I propose to take Questions Nos. 101, 103 and 104 together.
The National Competitiveness Council (NCC) monitors business cost and competitiveness issues facing the Irish economy and offers recommendations on policy actions required to enhance Ireland's position in these areas. The NCC's "Costs of Doing Business in Ireland" report, last published in June 2011, benchmarks business costs against a range of Ireland's key competitor countries. The report provides an analysis of costs at sectoral level.
The NCC will shortly publish "Ireland's Competitiveness Scorecard 2012" which analyses Ireland's international competitiveness using 127 individual indicators. These range from measures such as economic growth and quality of life, to the policy inputs that will drive future competitiveness, such as the education system and the delivery of infrastructure.
In its recent reports, the NCC has identified an improvement in Ireland's competitiveness. This improvement is reflected in the World Competitiveness Yearbook 2012, published in May by the Institute for Management Development (IMD). Of the 59 countries benchmarked by the IMD for 2012, Ireland ranked 20th overall, up from 24th in 2011, and 8th out of the 24 EU countries featured. Ireland was ranked first in a number of areas, including in relation to investment incentives, skilled labour and attitudes towards globalisation.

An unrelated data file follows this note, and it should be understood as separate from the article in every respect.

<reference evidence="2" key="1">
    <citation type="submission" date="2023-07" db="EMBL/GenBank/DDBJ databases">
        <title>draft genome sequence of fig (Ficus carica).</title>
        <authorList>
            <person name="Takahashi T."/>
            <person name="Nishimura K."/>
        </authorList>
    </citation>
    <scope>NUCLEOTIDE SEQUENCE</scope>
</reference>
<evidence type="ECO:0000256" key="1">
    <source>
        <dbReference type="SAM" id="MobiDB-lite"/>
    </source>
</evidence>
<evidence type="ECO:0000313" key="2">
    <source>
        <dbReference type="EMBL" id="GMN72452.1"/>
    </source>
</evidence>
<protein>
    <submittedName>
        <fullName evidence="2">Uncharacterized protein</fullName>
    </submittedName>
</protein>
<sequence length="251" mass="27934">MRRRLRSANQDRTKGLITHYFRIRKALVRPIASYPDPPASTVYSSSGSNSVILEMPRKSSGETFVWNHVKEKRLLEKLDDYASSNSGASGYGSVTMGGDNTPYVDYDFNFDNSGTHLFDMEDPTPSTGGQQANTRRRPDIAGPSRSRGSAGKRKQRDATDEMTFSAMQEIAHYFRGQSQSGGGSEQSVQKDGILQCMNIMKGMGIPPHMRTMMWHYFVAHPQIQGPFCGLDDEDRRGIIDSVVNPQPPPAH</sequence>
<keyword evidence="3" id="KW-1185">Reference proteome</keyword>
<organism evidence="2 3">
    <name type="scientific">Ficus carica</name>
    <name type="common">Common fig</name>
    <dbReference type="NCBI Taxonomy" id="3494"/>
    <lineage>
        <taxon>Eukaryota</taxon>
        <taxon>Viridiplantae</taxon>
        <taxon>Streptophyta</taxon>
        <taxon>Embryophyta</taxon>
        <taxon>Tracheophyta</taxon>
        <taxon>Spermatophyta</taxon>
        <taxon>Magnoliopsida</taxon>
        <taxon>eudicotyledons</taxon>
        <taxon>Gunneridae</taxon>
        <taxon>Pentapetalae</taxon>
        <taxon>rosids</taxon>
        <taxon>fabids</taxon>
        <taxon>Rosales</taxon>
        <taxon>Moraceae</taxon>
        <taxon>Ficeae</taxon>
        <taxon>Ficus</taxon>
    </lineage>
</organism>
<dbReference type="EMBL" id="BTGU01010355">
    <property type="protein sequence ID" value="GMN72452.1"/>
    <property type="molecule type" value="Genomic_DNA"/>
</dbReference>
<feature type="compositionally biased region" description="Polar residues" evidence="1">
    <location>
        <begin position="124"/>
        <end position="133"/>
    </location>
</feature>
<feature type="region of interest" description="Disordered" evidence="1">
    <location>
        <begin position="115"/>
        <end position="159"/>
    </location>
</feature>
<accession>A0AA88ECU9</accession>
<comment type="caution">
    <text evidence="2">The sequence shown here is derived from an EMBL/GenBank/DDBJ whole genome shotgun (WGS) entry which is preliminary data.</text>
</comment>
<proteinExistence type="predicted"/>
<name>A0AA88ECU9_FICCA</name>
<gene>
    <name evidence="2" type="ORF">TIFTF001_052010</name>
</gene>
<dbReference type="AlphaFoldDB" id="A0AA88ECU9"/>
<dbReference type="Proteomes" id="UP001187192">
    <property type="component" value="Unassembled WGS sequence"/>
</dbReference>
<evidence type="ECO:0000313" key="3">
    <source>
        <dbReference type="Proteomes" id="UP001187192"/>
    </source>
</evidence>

However, more must be done to ensure that the improvements we have achieved are structural in nature and sustained in the longer-term. We need to tackle the remaining areas where we can best support a competitive environment which will support viable and sustainable jobs. Areas which have been identified as important in this regard include access to finance, business costs, the alignment of skills with enterprise needs, and the reduction in administrative burdens on business.
The Action Plan for Jobs is addressing these, and other, issues which will support Ireland's competitiveness.